Continue reading » Editorial: Commitment of Biblical Proportions
I knew a wonderful Christian once upon a time who had a saying I have never forgotten. He would say it pensively and reflectively when referring to good, decent people he knew, some of them relatives, who were not Christians and who attended some denominational church. Quite sadly, he would declare: “They are in the right pew, but the wrong church!” Continue reading » Doing the First Works: Right Pew, Wrong Church?
Searching through a box of old bottles in an antique shop one day, my wife and I came upon some bottles which not only looked old, but were cast in different shapes and sizes with embossed messages and raised ribbing on the sides. Some of the bottles were hexagon; others were octagon, while others were flat or triangular.
The sales lady told us poison bottles by law were altered in appearance to safe guard the public in both England and in the United States from 1870 to 1930. These bottles were made with labels such as, “not to be taken internally” or simply “not to be taken.”
The poison bottles came in different colors such as green, cobalt, black or amber. When someone in the 1800’s went to a medicine cabinet and looked for a bottle of medicine by candle light they were apt to innocently pick up a poison bottle, sincerely mistaking it for a bottle of medicine.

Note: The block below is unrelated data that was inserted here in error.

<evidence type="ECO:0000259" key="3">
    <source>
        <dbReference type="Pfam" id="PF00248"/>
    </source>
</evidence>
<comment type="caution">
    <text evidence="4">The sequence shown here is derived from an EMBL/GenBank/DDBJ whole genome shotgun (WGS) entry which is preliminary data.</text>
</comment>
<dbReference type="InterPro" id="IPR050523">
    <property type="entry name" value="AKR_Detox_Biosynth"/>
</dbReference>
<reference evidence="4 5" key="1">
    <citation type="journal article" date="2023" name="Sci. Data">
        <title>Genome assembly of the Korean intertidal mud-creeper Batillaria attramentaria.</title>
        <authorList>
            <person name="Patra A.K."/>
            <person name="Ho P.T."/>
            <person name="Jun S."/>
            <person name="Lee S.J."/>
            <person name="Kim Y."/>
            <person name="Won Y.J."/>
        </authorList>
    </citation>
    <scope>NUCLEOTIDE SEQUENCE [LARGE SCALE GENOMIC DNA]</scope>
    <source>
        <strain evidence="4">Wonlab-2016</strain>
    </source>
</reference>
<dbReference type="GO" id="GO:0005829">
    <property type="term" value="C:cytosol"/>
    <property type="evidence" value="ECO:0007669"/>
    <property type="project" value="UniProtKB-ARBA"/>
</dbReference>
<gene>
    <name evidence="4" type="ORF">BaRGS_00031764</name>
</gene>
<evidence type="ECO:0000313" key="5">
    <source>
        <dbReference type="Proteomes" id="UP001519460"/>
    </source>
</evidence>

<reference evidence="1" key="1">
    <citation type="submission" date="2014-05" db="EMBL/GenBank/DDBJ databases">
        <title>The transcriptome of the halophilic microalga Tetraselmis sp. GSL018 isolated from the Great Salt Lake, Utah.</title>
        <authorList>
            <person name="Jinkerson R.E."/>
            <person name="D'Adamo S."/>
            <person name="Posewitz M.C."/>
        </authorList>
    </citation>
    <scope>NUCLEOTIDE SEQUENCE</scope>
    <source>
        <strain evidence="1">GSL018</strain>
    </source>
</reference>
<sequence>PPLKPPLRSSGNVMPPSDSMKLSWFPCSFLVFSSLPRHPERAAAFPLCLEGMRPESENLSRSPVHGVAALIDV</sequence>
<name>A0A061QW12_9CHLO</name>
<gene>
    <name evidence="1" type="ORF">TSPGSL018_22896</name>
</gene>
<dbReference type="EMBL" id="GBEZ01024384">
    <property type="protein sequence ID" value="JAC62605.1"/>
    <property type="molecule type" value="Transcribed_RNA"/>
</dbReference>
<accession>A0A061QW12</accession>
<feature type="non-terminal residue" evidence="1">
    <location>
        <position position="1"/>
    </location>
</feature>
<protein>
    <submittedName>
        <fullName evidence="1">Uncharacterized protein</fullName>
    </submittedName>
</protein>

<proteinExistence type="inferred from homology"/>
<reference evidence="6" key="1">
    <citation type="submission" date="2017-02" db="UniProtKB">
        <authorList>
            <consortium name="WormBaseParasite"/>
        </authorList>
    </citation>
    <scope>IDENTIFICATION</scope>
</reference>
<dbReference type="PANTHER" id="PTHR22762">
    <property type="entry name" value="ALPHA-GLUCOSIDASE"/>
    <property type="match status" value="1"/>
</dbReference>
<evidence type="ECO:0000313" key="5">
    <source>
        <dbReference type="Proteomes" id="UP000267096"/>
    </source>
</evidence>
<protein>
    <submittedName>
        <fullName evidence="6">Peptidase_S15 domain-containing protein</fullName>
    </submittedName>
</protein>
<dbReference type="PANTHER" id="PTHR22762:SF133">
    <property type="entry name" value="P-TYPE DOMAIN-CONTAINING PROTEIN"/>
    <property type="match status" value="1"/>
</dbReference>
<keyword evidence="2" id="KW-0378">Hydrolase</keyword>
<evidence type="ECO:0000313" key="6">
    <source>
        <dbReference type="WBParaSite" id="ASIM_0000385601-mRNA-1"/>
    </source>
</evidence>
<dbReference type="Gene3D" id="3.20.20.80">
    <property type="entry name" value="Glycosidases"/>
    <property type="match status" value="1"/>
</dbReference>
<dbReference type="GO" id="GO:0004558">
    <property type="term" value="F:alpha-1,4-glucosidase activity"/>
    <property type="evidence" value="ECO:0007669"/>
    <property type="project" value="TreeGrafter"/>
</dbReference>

Continue reading » Not To Be Taken
In 2008, Reuters disseminated photographs of a previously undiscovered tribe of Amazon Indians that had been pushed deeper into the jungle by encroaching civilizations.
Here was a tiny throng of human beings of which the world was mostly unaware and which was itself unaware of the world at large.
While their case is an extreme one, there was a time in the not-so-distant past that many people lived their entire lives with little personal awareness of the other side of the globe – and sometimes of the other side of the country. Airplanes, television and the internet have conspired to change that – mostly for the good – and that sort of provincialism has faded into the ether for all but the heartiest of tribes.